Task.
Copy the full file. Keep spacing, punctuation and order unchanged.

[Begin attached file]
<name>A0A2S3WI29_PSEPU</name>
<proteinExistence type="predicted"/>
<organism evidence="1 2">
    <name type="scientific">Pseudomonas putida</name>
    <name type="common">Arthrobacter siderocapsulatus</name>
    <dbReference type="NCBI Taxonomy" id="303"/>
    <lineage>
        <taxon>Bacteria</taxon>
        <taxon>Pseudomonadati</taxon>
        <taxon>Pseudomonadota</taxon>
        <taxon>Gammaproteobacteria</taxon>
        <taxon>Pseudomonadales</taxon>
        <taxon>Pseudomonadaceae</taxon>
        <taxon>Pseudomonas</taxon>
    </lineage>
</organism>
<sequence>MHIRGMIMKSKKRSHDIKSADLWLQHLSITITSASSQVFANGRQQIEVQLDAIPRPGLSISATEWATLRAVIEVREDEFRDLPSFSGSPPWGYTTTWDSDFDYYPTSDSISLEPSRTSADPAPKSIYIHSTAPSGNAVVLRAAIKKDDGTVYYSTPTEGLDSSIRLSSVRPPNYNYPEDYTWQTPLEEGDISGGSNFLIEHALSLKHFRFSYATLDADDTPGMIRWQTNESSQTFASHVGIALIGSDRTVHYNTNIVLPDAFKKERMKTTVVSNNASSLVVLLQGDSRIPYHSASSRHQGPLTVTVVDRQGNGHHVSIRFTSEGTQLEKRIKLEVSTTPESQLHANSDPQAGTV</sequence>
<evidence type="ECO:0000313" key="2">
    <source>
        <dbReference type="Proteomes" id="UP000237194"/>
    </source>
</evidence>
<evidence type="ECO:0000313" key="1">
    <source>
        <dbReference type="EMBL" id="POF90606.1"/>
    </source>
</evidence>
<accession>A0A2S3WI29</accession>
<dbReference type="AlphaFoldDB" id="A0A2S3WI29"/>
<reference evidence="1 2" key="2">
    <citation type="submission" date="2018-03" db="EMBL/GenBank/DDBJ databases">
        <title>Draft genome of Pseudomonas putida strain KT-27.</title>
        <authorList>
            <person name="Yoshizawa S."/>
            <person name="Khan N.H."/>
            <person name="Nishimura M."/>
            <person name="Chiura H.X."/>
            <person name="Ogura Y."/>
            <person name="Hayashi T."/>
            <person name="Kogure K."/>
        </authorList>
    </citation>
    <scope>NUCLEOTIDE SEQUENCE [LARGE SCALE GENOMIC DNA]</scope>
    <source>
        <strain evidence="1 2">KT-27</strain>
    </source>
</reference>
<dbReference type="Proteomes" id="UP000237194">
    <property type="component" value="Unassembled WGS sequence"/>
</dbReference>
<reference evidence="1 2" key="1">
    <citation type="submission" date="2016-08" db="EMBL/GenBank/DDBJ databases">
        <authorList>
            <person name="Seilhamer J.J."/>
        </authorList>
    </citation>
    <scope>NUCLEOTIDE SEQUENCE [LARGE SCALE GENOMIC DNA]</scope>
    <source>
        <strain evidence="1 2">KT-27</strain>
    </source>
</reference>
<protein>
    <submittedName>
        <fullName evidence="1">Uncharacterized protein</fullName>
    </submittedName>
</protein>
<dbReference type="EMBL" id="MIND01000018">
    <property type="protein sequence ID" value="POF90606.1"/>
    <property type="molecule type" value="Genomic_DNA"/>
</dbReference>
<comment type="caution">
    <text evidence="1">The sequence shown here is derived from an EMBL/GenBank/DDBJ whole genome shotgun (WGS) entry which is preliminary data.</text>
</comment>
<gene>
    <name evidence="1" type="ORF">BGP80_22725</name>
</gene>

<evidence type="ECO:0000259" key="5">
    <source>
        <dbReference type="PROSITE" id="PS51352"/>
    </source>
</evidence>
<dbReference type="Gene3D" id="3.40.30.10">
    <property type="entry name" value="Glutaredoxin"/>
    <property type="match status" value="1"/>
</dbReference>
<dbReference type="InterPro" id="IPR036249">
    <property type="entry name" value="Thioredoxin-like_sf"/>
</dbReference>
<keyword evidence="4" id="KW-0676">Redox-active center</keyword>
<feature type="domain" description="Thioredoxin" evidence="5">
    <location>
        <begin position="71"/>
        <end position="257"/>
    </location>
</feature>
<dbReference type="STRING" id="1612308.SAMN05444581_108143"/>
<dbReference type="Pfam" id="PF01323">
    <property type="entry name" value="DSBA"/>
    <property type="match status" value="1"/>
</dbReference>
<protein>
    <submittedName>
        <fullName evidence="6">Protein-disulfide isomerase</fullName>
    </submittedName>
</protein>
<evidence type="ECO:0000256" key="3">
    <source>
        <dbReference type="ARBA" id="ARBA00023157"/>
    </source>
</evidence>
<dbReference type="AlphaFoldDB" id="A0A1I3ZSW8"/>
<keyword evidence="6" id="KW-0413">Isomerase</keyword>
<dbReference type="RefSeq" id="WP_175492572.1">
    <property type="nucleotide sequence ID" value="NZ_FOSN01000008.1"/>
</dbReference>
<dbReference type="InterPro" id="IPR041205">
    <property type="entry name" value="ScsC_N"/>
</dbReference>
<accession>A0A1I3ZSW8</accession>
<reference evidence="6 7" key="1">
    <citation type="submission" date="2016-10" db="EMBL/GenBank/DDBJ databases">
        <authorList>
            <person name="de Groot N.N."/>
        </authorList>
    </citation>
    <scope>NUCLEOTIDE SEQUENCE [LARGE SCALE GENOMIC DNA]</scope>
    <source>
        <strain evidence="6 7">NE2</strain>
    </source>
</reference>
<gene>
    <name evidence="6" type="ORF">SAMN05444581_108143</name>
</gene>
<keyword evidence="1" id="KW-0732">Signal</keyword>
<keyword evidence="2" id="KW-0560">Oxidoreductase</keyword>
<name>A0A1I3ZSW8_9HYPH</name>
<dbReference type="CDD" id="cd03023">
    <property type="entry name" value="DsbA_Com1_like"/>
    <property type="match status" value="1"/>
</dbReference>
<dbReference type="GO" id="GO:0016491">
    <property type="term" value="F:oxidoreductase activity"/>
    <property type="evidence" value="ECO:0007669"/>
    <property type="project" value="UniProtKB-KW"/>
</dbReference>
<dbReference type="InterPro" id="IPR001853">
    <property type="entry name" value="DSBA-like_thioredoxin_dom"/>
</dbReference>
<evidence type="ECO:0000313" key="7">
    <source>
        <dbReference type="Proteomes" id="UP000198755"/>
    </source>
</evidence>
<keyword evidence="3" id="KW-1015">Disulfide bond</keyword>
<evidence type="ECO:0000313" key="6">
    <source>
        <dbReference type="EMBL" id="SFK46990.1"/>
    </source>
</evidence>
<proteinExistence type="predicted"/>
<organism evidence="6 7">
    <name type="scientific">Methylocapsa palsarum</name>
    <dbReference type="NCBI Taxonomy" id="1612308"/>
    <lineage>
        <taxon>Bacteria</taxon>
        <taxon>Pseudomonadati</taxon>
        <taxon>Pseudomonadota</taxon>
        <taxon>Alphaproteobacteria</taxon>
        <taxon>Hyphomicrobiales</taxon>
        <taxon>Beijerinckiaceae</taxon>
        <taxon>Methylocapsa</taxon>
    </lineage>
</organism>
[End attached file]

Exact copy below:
<name>A0A2S3WI29_PSEPU</name>
<proteinExistence type="predicted"/>
<organism evidence="1 2">
    <name type="scientific">Pseudomonas putida</name>
    <name type="common">Arthrobacter siderocapsulatus</name>
    <dbReference type="NCBI Taxonomy" id="303"/>
    <lineage>
        <taxon>Bacteria</taxon>
        <taxon>Pseudomonadati</taxon>
        <taxon>Pseudomonadota</taxon>
        <taxon>Gammaproteobacteria</taxon>
        <taxon>Pseudomonadales</taxon>
        <taxon>Pseudomonadaceae</taxon>
        <taxon>Pseudomonas</taxon>
    </lineage>
</organism>
<sequence>MHIRGMIMKSKKRSHDIKSADLWLQHLSITITSASSQVFANGRQQIEVQLDAIPRPGLSISATEWATLRAVIEVREDEFRDLPSFSGSPPWGYTTTWDSDFDYYPTSDSISLEPSRTSADPAPKSIYIHSTAPSGNAVVLRAAIKKDDGTVYYSTPTEGLDSSIRLSSVRPPNYNYPEDYTWQTPLEEGDISGGSNFLIEHALSLKHFRFSYATLDADDTPGMIRWQTNESSQTFASHVGIALIGSDRTVHYNTNIVLPDAFKKERMKTTVVSNNASSLVVLLQGDSRIPYHSASSRHQGPLTVTVVDRQGNGHHVSIRFTSEGTQLEKRIKLEVSTTPESQLHANSDPQAGTV</sequence>
<evidence type="ECO:0000313" key="2">
    <source>
        <dbReference type="Proteomes" id="UP000237194"/>
    </source>
</evidence>
<evidence type="ECO:0000313" key="1">
    <source>
        <dbReference type="EMBL" id="POF90606.1"/>
    </source>
</evidence>
<accession>A0A2S3WI29</accession>
<dbReference type="AlphaFoldDB" id="A0A2S3WI29"/>
<reference evidence="1 2" key="2">
    <citation type="submission" date="2018-03" db="EMBL/GenBank/DDBJ databases">
        <title>Draft genome of Pseudomonas putida strain KT-27.</title>
        <authorList>
            <person name="Yoshizawa S."/>
            <person name="Khan N.H."/>
            <person name="Nishimura M."/>
            <person name="Chiura H.X."/>
            <person name="Ogura Y."/>
            <person name="Hayashi T."/>
            <person name="Kogure K."/>
        </authorList>
    </citation>
    <scope>NUCLEOTIDE SEQUENCE [LARGE SCALE GENOMIC DNA]</scope>
    <source>
        <strain evidence="1 2">KT-27</strain>
    </source>
</reference>
<dbReference type="Proteomes" id="UP000237194">
    <property type="component" value="Unassembled WGS sequence"/>
</dbReference>
<reference evidence="1 2" key="1">
    <citation type="submission" date="2016-08" db="EMBL/GenBank/DDBJ databases">
        <authorList>
            <person name="Seilhamer J.J."/>
        </authorList>
    </citation>
    <scope>NUCLEOTIDE SEQUENCE [LARGE SCALE GENOMIC DNA]</scope>
    <source>
        <strain evidence="1 2">KT-27</strain>
    </source>
</reference>
<protein>
    <submittedName>
        <fullName evidence="1">Uncharacterized protein</fullName>
    </submittedName>
</protein>
<dbReference type="EMBL" id="MIND01000018">
    <property type="protein sequence ID" value="POF90606.1"/>
    <property type="molecule type" value="Genomic_DNA"/>
</dbReference>
<comment type="caution">
    <text evidence="1">The sequence shown here is derived from an EMBL/GenBank/DDBJ whole genome shotgun (WGS) entry which is preliminary data.</text>
</comment>
<gene>
    <name evidence="1" type="ORF">BGP80_22725</name>
</gene>

<evidence type="ECO:0000259" key="5">
    <source>
        <dbReference type="PROSITE" id="PS51352"/>
    </source>
</evidence>
<dbReference type="Gene3D" id="3.40.30.10">
    <property type="entry name" value="Glutaredoxin"/>
    <property type="match status" value="1"/>
</dbReference>
<dbReference type="InterPro" id="IPR036249">
    <property type="entry name" value="Thioredoxin-like_sf"/>
</dbReference>
<keyword evidence="4" id="KW-0676">Redox-active center</keyword>
<feature type="domain" description="Thioredoxin" evidence="5">
    <location>
        <begin position="71"/>
        <end position="257"/>
    </location>
</feature>
<dbReference type="STRING" id="1612308.SAMN05444581_108143"/>
<dbReference type="Pfam" id="PF01323">
    <property type="entry name" value="DSBA"/>
    <property type="match status" value="1"/>
</dbReference>
<protein>
    <submittedName>
        <fullName evidence="6">Protein-disulfide isomerase</fullName>
    </submittedName>
</protein>
<evidence type="ECO:0000256" key="3">
    <source>
        <dbReference type="ARBA" id="ARBA00023157"/>
    </source>
</evidence>
<dbReference type="AlphaFoldDB" id="A0A1I3ZSW8"/>
<keyword evidence="6" id="KW-0413">Isomerase</keyword>
<dbReference type="RefSeq" id="WP_175492572.1">
    <property type="nucleotide sequence ID" value="NZ_FOSN01000008.1"/>
</dbReference>
<dbReference type="InterPro" id="IPR041205">
    <property type="entry name" value="ScsC_N"/>
</dbReference>
<accession>A0A1I3ZSW8</accession>
<reference evidence="6 7" key="1">
    <citation type="submission" date="2016-10" db="EMBL/GenBank/DDBJ databases">
        <authorList>
            <person name="de Groot N.N."/>
        </authorList>
    </citation>
    <scope>NUCLEOTIDE SEQUENCE [LARGE SCALE GENOMIC DNA]</scope>
    <source>
        <strain evidence="6 7">NE2</strain>
    </source>
</reference>
<gene>
    <name evidence="6" type="ORF">SAMN05444581_108143</name>
</gene>
<keyword evidence="1" id="KW-0732">Signal</keyword>
<keyword evidence="2" id="KW-0560">Oxidoreductase</keyword>
<name>A0A1I3ZSW8_9HYPH</name>
<dbReference type="CDD" id="cd03023">
    <property type="entry name" value="DsbA_Com1_like"/>
    <property type="match status" value="1"/>
</dbReference>
<dbReference type="GO" id="GO:0016491">
    <property type="term" value="F:oxidoreductase activity"/>
    <property type="evidence" value="ECO:0007669"/>
    <property type="project" value="UniProtKB-KW"/>
</dbReference>
<dbReference type="InterPro" id="IPR001853">
    <property type="entry name" value="DSBA-like_thioredoxin_dom"/>
</dbReference>
<evidence type="ECO:0000313" key="7">
    <source>
        <dbReference type="Proteomes" id="UP000198755"/>
    </source>
</evidence>
<keyword evidence="3" id="KW-1015">Disulfide bond</keyword>
<evidence type="ECO:0000313" key="6">
    <source>
        <dbReference type="EMBL" id="SFK46990.1"/>
    </source>
</evidence>
<proteinExistence type="predicted"/>
<organism evidence="6 7">
    <name type="scientific">Methylocapsa palsarum</name>
    <dbReference type="NCBI Taxonomy" id="1612308"/>
    <lineage>
        <taxon>Bacteria</taxon>
        <taxon>Pseudomonadati</taxon>
        <taxon>Pseudomonadota</taxon>
        <taxon>Alphaproteobacteria</taxon>
        <taxon>Hyphomicrobiales</taxon>
        <taxon>Beijerinckiaceae</taxon>
        <taxon>Methylocapsa</taxon>
    </lineage>
</organism>